I first signed up for Twitter over a year ago, and then proceeded to post approximately seven posts in the first 12 months. The reason was simple, I could do without the Twitter noise in a life that was already suffering from severe information overload. However, after seeing the popularity of Twitter with fellow social-media-bods I decided throw myself back in head first: an ethnographic approach.

As I expected it is mostly information that I could do without:
"Lying in bed listening to Radio 3 and wondering whether I need coffee more than I need to lie here."
Not quite the same calibre as the same Bill Thompson's interesting BBC stories. It is however quite addictive, and I have slowly been drawn in not only to the world of social media, but also to the world of politics.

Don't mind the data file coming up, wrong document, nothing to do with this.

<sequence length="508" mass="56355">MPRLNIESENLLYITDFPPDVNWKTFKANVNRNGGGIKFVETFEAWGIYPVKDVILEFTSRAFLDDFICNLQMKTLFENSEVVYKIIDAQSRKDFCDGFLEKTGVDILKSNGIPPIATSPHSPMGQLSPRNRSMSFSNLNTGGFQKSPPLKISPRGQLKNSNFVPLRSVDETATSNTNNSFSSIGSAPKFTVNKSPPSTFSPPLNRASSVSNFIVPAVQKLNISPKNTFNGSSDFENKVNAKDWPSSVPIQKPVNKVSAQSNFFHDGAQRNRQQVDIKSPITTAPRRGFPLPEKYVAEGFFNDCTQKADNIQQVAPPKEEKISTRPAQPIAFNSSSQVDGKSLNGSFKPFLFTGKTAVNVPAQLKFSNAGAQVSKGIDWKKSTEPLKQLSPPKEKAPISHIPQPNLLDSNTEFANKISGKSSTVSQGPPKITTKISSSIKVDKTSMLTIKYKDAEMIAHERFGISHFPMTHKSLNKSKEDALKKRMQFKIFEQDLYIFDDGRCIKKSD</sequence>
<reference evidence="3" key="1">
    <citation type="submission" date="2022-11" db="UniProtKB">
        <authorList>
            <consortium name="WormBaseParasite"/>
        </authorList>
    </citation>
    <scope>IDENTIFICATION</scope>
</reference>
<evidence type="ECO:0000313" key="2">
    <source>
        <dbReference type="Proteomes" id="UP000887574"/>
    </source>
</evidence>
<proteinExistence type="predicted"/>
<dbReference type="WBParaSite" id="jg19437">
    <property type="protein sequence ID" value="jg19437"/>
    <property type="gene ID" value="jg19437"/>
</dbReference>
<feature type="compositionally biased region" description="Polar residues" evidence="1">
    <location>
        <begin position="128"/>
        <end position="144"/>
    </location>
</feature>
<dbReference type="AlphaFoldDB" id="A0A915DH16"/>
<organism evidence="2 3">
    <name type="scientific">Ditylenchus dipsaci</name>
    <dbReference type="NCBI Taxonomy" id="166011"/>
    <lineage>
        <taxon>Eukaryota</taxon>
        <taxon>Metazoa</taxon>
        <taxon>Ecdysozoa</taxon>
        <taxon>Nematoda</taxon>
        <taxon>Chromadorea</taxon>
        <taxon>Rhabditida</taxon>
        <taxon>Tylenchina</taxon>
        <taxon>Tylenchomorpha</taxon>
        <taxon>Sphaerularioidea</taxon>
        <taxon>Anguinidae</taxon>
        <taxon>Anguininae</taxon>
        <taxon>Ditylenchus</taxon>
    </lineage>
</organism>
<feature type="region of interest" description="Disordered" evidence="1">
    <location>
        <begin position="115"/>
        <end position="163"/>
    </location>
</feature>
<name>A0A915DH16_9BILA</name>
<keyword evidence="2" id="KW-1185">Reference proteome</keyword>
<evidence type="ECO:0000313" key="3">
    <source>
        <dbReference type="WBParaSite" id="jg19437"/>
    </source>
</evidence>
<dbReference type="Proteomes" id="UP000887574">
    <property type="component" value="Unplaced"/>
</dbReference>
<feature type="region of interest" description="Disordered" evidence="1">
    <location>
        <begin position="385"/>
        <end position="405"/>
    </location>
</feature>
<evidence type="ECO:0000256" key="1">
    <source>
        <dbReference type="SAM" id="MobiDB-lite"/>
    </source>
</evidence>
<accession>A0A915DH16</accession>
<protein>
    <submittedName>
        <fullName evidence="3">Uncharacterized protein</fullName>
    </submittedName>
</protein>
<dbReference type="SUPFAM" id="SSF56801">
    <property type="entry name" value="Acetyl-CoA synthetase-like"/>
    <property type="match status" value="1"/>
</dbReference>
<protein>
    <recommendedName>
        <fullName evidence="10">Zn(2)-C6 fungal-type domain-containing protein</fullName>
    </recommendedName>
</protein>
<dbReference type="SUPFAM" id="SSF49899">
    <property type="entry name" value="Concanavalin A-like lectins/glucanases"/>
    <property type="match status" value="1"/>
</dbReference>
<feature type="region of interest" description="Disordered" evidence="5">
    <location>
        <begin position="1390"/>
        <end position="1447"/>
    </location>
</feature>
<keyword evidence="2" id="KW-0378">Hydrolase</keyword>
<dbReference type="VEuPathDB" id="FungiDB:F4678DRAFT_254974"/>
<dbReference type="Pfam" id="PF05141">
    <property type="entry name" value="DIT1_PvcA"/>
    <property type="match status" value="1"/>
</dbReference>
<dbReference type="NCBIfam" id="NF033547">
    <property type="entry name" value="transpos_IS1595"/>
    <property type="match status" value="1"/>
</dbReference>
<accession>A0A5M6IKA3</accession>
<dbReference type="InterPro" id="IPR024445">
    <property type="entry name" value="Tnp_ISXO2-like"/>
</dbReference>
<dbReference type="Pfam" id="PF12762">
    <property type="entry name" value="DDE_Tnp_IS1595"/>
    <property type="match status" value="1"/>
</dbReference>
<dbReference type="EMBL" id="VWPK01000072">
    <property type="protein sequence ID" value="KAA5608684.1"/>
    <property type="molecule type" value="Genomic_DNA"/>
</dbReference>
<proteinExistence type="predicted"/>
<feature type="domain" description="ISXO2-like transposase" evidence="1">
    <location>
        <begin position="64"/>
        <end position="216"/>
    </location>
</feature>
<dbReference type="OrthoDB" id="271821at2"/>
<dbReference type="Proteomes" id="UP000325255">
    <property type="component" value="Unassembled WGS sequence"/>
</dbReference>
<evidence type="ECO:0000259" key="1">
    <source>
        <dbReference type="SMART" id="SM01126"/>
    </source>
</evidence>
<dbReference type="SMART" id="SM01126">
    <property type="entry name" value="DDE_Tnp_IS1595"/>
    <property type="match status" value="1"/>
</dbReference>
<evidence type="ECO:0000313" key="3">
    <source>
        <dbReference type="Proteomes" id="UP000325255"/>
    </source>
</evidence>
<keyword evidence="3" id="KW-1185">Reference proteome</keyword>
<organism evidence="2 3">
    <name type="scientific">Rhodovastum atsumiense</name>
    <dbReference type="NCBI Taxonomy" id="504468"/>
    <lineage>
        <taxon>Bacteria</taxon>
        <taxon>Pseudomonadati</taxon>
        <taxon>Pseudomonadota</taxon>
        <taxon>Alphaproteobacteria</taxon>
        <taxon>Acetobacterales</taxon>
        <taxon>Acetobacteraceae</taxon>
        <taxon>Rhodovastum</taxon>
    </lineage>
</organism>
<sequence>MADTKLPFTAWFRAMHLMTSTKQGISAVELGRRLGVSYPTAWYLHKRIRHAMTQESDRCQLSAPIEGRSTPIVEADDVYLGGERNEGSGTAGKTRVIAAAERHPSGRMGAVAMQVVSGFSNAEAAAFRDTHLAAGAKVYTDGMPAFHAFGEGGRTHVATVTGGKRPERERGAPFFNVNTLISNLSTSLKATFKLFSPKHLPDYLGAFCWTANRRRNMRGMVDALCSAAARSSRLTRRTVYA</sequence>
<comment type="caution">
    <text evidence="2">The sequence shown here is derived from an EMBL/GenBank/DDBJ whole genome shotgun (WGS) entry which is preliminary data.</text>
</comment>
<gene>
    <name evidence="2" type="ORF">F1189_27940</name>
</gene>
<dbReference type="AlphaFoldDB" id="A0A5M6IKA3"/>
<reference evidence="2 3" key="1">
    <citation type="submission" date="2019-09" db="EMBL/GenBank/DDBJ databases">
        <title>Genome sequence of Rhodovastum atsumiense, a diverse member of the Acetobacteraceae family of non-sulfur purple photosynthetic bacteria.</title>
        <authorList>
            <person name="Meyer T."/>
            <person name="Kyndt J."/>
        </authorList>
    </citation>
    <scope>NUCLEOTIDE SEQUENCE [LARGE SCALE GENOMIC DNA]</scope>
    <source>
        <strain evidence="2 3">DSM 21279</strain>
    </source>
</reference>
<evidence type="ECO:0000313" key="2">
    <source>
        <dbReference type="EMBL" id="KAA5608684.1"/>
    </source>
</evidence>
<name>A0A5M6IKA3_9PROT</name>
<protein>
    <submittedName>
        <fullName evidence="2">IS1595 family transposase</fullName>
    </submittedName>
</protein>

I love politics, and political discussion (hence this blog), but rarely have time to give it the attention it deserves (hence the emptiness of this blog). I was lucky throwing myself back into Twitter at the time I did, a time of Twittering amongst some of the greats of the New Labour Party: Alastair Campbell joined on Wednesday, whilst John Prescott joined back in January (albeit he still isn't following anyone). Following some of the comments and the links, I can't help but get a good feeling by Labour's grass roots Go Fourth campaign. When Labour were elected in 1997 you couldn't have paid me to vote for them, it was all about spin. Now I'm starting to believe that they could get a fourth term, and the first vote from me in a general election, by being open and honest....but maybe I'm just an incurable romantic.

Twitter is background noise, but maybe that is what I need for background subjects: those subjects I am interested in but don't have time to give my full attention to.